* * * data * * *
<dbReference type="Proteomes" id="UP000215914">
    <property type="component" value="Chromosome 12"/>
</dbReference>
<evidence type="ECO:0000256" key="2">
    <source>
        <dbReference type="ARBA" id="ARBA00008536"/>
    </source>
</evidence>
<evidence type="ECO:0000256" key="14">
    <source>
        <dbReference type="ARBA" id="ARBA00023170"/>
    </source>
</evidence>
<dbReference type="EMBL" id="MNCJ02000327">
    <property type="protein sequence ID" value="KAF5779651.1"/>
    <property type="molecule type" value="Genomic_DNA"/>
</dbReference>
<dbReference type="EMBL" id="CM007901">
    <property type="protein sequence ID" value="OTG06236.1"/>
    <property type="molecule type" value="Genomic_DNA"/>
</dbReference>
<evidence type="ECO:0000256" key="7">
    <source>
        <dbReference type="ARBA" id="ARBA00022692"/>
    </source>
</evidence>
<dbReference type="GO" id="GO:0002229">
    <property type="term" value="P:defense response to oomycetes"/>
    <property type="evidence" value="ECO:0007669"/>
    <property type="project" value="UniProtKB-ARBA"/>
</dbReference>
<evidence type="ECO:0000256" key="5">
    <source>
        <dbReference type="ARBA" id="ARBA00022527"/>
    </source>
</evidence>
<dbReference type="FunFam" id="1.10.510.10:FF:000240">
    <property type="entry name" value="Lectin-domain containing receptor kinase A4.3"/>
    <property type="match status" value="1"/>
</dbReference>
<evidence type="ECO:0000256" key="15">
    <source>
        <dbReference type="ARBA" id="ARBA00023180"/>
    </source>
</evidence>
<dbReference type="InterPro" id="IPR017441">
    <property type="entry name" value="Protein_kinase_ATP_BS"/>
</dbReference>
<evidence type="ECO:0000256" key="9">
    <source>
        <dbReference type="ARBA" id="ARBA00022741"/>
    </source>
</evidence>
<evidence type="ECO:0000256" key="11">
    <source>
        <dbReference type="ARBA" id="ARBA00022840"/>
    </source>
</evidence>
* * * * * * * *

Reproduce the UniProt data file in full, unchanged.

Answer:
<dbReference type="Proteomes" id="UP000215914">
    <property type="component" value="Chromosome 12"/>
</dbReference>
<evidence type="ECO:0000256" key="2">
    <source>
        <dbReference type="ARBA" id="ARBA00008536"/>
    </source>
</evidence>
<evidence type="ECO:0000256" key="14">
    <source>
        <dbReference type="ARBA" id="ARBA00023170"/>
    </source>
</evidence>
<dbReference type="EMBL" id="MNCJ02000327">
    <property type="protein sequence ID" value="KAF5779651.1"/>
    <property type="molecule type" value="Genomic_DNA"/>
</dbReference>
<dbReference type="EMBL" id="CM007901">
    <property type="protein sequence ID" value="OTG06236.1"/>
    <property type="molecule type" value="Genomic_DNA"/>
</dbReference>
<evidence type="ECO:0000256" key="7">
    <source>
        <dbReference type="ARBA" id="ARBA00022692"/>
    </source>
</evidence>
<dbReference type="GO" id="GO:0002229">
    <property type="term" value="P:defense response to oomycetes"/>
    <property type="evidence" value="ECO:0007669"/>
    <property type="project" value="UniProtKB-ARBA"/>
</dbReference>
<evidence type="ECO:0000256" key="5">
    <source>
        <dbReference type="ARBA" id="ARBA00022527"/>
    </source>
</evidence>
<dbReference type="FunFam" id="1.10.510.10:FF:000240">
    <property type="entry name" value="Lectin-domain containing receptor kinase A4.3"/>
    <property type="match status" value="1"/>
</dbReference>
<evidence type="ECO:0000256" key="15">
    <source>
        <dbReference type="ARBA" id="ARBA00023180"/>
    </source>
</evidence>
<dbReference type="InterPro" id="IPR017441">
    <property type="entry name" value="Protein_kinase_ATP_BS"/>
</dbReference>
<evidence type="ECO:0000256" key="9">
    <source>
        <dbReference type="ARBA" id="ARBA00022741"/>
    </source>
</evidence>
<evidence type="ECO:0000256" key="11">
    <source>
        <dbReference type="ARBA" id="ARBA00022840"/>
    </source>
</evidence>